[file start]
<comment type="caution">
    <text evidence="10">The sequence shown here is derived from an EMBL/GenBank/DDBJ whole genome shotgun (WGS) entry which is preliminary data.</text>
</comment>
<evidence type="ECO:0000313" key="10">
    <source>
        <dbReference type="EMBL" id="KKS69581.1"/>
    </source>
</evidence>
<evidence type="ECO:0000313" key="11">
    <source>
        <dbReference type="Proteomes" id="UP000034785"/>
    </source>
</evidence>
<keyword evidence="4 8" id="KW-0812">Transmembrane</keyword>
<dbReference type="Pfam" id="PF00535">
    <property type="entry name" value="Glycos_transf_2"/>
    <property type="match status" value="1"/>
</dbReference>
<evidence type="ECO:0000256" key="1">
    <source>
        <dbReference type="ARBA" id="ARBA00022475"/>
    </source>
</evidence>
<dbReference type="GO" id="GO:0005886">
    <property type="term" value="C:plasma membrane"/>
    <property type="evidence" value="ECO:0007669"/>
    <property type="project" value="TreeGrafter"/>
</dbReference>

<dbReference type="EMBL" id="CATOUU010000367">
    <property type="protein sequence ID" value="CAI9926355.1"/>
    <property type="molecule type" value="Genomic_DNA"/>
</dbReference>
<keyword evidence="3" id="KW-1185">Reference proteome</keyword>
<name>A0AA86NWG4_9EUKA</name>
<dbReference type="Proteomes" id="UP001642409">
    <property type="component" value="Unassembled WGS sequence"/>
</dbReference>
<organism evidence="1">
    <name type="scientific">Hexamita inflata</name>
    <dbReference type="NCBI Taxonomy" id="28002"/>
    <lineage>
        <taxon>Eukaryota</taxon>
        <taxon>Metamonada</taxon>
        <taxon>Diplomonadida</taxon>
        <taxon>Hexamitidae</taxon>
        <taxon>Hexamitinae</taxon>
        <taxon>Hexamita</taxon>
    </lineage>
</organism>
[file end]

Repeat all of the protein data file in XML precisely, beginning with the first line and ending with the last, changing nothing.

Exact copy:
<comment type="caution">
    <text evidence="10">The sequence shown here is derived from an EMBL/GenBank/DDBJ whole genome shotgun (WGS) entry which is preliminary data.</text>
</comment>
<evidence type="ECO:0000313" key="10">
    <source>
        <dbReference type="EMBL" id="KKS69581.1"/>
    </source>
</evidence>
<evidence type="ECO:0000313" key="11">
    <source>
        <dbReference type="Proteomes" id="UP000034785"/>
    </source>
</evidence>
<keyword evidence="4 8" id="KW-0812">Transmembrane</keyword>
<dbReference type="Pfam" id="PF00535">
    <property type="entry name" value="Glycos_transf_2"/>
    <property type="match status" value="1"/>
</dbReference>
<evidence type="ECO:0000256" key="1">
    <source>
        <dbReference type="ARBA" id="ARBA00022475"/>
    </source>
</evidence>
<dbReference type="GO" id="GO:0005886">
    <property type="term" value="C:plasma membrane"/>
    <property type="evidence" value="ECO:0007669"/>
    <property type="project" value="TreeGrafter"/>
</dbReference>

<dbReference type="EMBL" id="CATOUU010000367">
    <property type="protein sequence ID" value="CAI9926355.1"/>
    <property type="molecule type" value="Genomic_DNA"/>
</dbReference>
<keyword evidence="3" id="KW-1185">Reference proteome</keyword>
<name>A0AA86NWG4_9EUKA</name>
<dbReference type="Proteomes" id="UP001642409">
    <property type="component" value="Unassembled WGS sequence"/>
</dbReference>
<organism evidence="1">
    <name type="scientific">Hexamita inflata</name>
    <dbReference type="NCBI Taxonomy" id="28002"/>
    <lineage>
        <taxon>Eukaryota</taxon>
        <taxon>Metamonada</taxon>
        <taxon>Diplomonadida</taxon>
        <taxon>Hexamitidae</taxon>
        <taxon>Hexamitinae</taxon>
        <taxon>Hexamita</taxon>
    </lineage>
</organism>